In Theaters: Feb 1, 2013 Limited
Unrated, 1 hr. 40 min.
Directed By: Neil Barsky
Ed Koch (December 12, 1924 to February 1, 2013) was the mayor of New York from 1978 to 1989, a three-term tenure over the course of which the city was beset by everything from racial strife to urban decay to the AIDS epidemic. To some, a feisty leader like Koch was precisely the right remedy for that mix of urban maladies. To others, he was simply too divisive a figure to forge a diverse coalition representative of every ethnicity.
To his credit, Koch did clean up Times Square and bring the city back from the brink of bankruptcy, even if he did irreversibly alienate the black community ab initio by closing Sydenham Hospital in Harlem right after entering office. That controversial move motivated Calvin Butts, pastor of the Abyssinian Baptist Church, to say: “He’s worse than a racist. He’s an opportunist!”
Ever the optimist, Koch was nevertheless fond of always asking his constituents: “How’m I doing?” Although the feedback he received was generally positive, another African-American detractor, Reverend Tim Mitchell was prompted to respond, “You’re not doing well, you’re racist, and the people know it!” So unfolds Koch, a warts-and-all documentary directed by Neil Barsky.
Overall, the movie might strike the viewer as a bit of a hatchet job, but that’s only because it opened in theaters on the very day he passed away. And when somebody dies, that’s a time for obituaries which tend to focus on the positive, not on “the evil that men do.”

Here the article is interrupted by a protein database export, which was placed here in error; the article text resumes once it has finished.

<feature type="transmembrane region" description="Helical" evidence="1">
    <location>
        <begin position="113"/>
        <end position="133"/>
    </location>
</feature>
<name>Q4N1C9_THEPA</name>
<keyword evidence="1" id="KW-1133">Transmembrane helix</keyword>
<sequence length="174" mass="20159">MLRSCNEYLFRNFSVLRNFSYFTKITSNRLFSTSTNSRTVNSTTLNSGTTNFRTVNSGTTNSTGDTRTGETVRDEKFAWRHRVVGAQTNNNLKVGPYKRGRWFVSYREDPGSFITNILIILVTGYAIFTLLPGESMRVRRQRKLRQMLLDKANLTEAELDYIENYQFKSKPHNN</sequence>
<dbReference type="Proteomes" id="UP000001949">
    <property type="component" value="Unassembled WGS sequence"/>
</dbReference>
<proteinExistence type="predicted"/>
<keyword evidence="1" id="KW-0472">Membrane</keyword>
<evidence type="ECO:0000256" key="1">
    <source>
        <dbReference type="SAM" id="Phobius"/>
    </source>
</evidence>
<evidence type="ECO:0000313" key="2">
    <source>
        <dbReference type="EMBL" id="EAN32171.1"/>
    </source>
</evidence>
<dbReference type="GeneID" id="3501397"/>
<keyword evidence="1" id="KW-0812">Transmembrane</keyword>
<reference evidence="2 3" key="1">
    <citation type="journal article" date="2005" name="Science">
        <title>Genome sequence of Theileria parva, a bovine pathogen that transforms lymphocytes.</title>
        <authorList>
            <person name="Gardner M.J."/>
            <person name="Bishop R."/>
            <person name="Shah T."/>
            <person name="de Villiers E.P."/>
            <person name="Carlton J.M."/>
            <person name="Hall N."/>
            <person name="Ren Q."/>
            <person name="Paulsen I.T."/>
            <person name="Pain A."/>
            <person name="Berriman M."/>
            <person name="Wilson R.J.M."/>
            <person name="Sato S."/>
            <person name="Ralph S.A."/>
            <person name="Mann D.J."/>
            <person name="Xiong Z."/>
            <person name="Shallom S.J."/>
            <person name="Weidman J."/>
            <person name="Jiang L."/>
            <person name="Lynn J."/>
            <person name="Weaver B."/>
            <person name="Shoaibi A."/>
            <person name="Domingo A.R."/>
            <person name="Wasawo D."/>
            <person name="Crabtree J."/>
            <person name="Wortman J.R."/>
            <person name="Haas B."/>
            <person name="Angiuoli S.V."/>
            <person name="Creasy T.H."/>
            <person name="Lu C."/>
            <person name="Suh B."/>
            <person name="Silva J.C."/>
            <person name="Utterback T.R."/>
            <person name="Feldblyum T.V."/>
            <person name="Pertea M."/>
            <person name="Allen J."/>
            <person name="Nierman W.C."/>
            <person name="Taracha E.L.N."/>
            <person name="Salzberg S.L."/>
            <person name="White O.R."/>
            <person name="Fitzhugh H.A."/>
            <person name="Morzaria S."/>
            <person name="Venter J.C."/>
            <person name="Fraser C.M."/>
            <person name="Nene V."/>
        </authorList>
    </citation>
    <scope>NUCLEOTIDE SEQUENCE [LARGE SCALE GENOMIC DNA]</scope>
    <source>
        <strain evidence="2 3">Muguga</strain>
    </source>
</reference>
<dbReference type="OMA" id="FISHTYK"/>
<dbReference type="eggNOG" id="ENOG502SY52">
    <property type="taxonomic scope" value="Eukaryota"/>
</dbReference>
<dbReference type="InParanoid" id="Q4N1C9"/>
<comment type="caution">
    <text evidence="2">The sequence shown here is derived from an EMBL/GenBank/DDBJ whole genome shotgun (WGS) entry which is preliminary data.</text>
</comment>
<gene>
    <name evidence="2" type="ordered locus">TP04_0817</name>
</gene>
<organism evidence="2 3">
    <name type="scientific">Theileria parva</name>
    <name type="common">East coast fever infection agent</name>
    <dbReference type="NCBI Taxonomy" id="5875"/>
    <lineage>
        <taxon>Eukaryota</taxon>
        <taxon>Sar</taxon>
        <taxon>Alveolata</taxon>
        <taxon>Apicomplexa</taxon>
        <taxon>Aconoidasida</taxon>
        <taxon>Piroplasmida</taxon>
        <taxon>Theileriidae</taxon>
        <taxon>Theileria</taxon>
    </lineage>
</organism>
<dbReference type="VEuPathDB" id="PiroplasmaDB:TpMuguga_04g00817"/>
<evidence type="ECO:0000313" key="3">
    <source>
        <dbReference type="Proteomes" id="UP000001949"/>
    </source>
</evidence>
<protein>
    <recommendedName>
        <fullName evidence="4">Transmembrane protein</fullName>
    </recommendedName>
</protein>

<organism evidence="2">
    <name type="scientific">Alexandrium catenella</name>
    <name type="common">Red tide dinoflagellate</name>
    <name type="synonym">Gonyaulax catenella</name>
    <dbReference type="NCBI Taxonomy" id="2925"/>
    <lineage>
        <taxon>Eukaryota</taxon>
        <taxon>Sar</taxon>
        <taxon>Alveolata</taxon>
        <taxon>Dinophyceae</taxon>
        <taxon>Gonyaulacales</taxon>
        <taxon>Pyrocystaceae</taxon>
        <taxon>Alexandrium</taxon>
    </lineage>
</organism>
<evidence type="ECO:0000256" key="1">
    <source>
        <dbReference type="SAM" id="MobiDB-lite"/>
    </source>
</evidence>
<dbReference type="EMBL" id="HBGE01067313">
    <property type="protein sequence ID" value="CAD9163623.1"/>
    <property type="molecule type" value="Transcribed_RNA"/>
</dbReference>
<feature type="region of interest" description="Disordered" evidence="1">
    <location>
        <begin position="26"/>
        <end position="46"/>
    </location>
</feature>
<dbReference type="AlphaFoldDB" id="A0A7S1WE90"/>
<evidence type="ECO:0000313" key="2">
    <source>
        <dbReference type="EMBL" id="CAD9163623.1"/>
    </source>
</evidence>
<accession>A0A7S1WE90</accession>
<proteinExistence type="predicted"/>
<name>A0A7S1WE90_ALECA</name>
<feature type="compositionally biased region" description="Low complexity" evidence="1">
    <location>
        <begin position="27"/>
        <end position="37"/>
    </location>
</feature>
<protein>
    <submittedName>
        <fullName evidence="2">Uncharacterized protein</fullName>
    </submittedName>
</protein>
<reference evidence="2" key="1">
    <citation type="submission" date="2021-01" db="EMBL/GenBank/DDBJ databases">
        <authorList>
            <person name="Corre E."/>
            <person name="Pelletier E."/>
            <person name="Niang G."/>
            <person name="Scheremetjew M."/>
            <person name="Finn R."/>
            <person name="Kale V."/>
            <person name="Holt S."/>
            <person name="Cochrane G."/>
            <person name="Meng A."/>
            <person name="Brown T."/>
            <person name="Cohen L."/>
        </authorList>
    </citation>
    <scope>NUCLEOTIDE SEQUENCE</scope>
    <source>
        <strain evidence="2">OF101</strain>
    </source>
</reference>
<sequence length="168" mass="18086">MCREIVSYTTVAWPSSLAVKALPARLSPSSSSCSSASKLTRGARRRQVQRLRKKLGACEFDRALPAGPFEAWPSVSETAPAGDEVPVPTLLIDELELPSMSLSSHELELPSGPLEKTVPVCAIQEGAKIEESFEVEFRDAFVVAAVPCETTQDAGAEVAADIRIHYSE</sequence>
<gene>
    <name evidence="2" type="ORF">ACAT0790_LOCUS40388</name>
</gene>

Therefore, fans of the film’s recently-deceased subject might be distressed to see their beloved hero posthumously pilloried. For, the tough-talking politician frequently takes it on the chin here, from the gay slurs “Vote for Cuomo, not the homo!” which surfaced during the 1977 campaign to the allegations of corruption which sank his futile attempt to win a fourth term in office.
Ultimately, the coup de grace was delivered to Koch’s career when many Democratic machine bosses holding powerful positions in his administration were exposed as crooks. This forced the voters to face the fact that the man who had originally run as a reformer on a platform promising to clean up City Hall had himself tragically morphed like the characters in Orwell’s “Animal Farm” into just another hack politician with his hands in the cookie jar.
The rise and fall from grace of a good Jewish boy gone bad who ostensibly sold
out the Big Apple but never summoned up the courage to come out of the closet.
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